[“Grantor” treatment may be maintained despite the new provisions in the following circumstances:

  1. The trust is revocable by the grantor without approval or consent of another party.
  2. The trust is irrevocable and the only permissible distributions are to the grantor or the grantor’s spouse.
  3. Distributions from the trust are taxable as payment for services, and
  4. The trust was in existence on September 19, 1995 and was treated as owned by the grantor under IRC §§ 676 and 677.]

As a result, any transfers from the foreign trust to U.S. beneficiaries are recharacterized as taxable distributions rather than non-taxable “gifts” from the foreign grantor.

In addition, if a U.S. taxpayer receives any distributions made from a foreign trust out of the trust’s accumulated income from prior years, the taxpayer must pay income tax plus interest as if the taxpayer were late in filing his or her return for the year in which the income was actually earned.

Finally, to prevent non-U.S. intermediaries from disguising distributions from a trust to a U.S. beneficiary, any transfer from the trust to a non-U.S. intermediary followed by a transfer to a U.S. beneficiary will be treated as a transfer directly from the trust to the U.S. beneficiary. [However, one exception to this rule does exist with respect to withdrawals from the foreign trust by the grantor followed by a transfer to the U.S. Beneficiary. In such a case, the transfer of the property from the grantor to the U.S. beneficiary will be deemed a gift. The 1996 Act requires that any U.S. citizen or resident receiving a gift in excess of $10,000 shall report the gift for tax purposes.]

Reporting Requirements

In addition to altering the rules with respect to Grantor trusts, the 1996 Act imposed onerous new reporting requirements on grantors, owners and beneficiaries of foreign trusts.

The Basic Rule – IRC § 6048
With respect to foreign trusts, IRC ‘ 6048(a) imposes a duty upon the “responsible party” to provide written notice of any “reportable event” on or before the 90th day (or such later day as the Secretary may prescribe) to the Secretary.

[I.R.C. § 6048 (a) (2) provides that, at a minimum, the required notice shall contain:

  1. The amount of money or other property transferred to the trust in connection with the reportable event; and
  2. The identity of the trust and of each trustee and beneficiary (or class of beneficiaries) of the trust.]

[The term “Secretary” means the Secretary of the Treasury or his delegate. IRC § 7701(a)(11)(B). The term “Delegate” means any officer, employee, or agency of the Treasury Department duly authorized by the Secretary of the Treasury. IRC § 7701 (a) (12) (A) (i).]

In IRS Notice 97-34, the Secretary prescribed that form 3520 shall be used to report all transactions with foreign trusts and receipts of foreign gifts and that Form 3520 should be filed with the taxpayer’s annual income tax return. [A copy of Form 3520 must also be sent to the Philadelphia Service Center by the same date.]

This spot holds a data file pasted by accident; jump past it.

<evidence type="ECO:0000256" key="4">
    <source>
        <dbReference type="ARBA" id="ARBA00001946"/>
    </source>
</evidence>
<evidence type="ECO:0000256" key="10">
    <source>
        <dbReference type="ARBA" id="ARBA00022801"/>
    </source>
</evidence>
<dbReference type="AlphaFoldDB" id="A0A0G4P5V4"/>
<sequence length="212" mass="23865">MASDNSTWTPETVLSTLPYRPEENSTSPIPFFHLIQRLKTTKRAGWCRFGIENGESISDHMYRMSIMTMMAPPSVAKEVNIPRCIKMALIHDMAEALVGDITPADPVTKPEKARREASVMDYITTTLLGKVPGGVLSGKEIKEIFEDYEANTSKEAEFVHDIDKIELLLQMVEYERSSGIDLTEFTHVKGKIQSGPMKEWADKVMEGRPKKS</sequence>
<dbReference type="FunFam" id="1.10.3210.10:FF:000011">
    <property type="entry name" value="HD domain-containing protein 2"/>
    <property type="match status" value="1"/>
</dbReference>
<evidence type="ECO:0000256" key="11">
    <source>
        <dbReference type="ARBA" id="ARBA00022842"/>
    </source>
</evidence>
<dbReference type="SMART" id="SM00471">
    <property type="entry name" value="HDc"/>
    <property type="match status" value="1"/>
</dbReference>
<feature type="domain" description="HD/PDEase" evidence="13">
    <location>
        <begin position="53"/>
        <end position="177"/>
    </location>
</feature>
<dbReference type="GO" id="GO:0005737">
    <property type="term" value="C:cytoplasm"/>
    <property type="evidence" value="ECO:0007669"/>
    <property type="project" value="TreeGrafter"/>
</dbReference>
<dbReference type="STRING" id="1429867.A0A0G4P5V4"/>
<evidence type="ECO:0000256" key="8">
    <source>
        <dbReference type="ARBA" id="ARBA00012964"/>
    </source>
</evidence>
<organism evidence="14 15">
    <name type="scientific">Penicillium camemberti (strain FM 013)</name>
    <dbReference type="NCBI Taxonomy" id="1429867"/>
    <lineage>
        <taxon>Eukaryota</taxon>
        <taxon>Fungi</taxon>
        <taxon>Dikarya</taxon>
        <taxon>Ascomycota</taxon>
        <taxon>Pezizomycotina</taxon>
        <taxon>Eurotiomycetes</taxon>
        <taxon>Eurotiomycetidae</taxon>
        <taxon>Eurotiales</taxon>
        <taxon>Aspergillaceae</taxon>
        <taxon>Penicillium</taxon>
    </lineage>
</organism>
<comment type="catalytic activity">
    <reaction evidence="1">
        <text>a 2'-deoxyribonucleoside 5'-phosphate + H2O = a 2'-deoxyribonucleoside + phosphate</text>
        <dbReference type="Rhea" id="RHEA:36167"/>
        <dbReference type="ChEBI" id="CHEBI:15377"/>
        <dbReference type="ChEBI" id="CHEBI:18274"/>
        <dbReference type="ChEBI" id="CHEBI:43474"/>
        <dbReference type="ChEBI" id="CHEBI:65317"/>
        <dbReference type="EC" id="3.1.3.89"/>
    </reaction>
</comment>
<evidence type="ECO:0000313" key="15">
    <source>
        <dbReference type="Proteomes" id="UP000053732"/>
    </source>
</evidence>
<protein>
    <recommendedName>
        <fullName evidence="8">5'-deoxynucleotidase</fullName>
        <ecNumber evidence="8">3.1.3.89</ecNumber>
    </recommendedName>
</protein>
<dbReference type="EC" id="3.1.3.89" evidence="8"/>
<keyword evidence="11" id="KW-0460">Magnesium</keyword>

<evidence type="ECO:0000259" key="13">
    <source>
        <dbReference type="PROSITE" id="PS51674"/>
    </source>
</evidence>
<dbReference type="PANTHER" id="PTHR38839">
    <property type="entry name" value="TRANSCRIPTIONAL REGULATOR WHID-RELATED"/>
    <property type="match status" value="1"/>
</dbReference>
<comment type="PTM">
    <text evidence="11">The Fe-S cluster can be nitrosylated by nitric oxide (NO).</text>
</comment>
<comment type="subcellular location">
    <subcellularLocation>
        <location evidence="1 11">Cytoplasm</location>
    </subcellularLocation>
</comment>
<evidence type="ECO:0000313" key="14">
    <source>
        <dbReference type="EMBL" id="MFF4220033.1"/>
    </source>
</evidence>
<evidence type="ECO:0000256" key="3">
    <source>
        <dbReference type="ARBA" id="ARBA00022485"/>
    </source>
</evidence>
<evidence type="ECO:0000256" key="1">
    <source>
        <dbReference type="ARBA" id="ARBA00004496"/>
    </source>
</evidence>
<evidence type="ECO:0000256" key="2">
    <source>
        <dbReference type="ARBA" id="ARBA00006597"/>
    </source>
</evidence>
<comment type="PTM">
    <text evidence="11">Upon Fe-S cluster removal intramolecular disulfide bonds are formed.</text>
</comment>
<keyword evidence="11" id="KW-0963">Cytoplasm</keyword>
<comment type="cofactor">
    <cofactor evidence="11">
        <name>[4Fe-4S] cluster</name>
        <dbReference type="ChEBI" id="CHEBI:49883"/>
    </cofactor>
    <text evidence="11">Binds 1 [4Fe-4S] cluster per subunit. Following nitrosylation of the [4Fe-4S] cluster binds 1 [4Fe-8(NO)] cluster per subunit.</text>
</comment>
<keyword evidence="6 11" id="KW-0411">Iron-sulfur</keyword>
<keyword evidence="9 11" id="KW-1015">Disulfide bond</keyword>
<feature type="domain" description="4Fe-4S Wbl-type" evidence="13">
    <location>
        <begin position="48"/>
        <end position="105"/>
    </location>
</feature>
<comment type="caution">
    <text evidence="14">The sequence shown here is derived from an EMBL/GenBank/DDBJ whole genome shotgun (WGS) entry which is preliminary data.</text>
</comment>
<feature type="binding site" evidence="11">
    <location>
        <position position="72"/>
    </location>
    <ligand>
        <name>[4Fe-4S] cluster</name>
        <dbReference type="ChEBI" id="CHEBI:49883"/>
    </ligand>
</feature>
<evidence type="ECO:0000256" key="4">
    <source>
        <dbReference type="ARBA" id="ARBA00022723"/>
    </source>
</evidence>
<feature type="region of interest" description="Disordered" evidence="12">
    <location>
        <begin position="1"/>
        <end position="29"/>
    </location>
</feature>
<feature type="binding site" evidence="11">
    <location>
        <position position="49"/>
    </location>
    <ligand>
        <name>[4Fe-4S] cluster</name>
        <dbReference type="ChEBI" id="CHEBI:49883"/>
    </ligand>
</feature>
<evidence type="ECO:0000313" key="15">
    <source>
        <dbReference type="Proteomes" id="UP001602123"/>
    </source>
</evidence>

In order to apply this rule, the taxpayer must first determine what is, and what is not, a “reportable event” and who is, and who is not, a “responsible party” within the meaning of the statute.

A “reportable event” is defined under IRC § 6048 (a) (3) as:

  1. The creation, by a United States person, of any foreign trust;
  2. The transfer of any money or property (directly or indirectly) to a foreign trust by a U.S. person, including transfer by reason of death; and
  3. The death of a citizen or resident of the U.S. if:
    (a) The decedent was treated as the owner of any portion of a foreign trust; [See IRC §§ 670 – 680 for rules pertaining to ownership of foreign trusts.] or
    (b) Any portion of a foreign trust was included in the gross estate of the decedent.

NOTE: Under IRC § 7701, the term “United States person” means:

  1. A citizen or resident of the United States,
  2. A domestic partnership,
  3. A domestic corporation,
  4. Any estate (other than a foreign estate, within the meaning of paragraph (31), and
  5. Any trust if:

(i) a court within the United States is able to exercise primary supervision over the administration of the trust, and
(ii) one or more United States persons have the authority to control all substantial decisions of the trust.

NOTE: Fair market value sales and transfers to deferred compensation and charitable trusts are not considered “reportable events” in most circumstances. [See IRC § 6048 (a) (3) (b) (I) & (ii).]

A “responsible party,” is defined under IRC § 6048 (a) (4), as either:

  1. The grantor, in the case of the creation of an inter vivos trust;
  2. The transferor, in the case of a transfer of money or property to a foreign trust, including a transfer by reason of death; or
  3. The executor of a decedent’s estate, in any other case.

Failure to Comply

Under Section 6677 (a), a person who fails to comply with the reporting requirements outlined above with respect to a transfer occurring after August 20, 1996, will be subject to a 35 percent penalty assessed against the gross value of the property transferred.

In addition, if the taxpayer fails to file a return within 90 days after the Secretary mails notice of such failure to file, the taxpayer shall pay a penalty (in addition to the 35% penalty already imposed) of $10,000 for each 30 day period (or fraction thereof), beginning on the 91st day, during which such failure continues.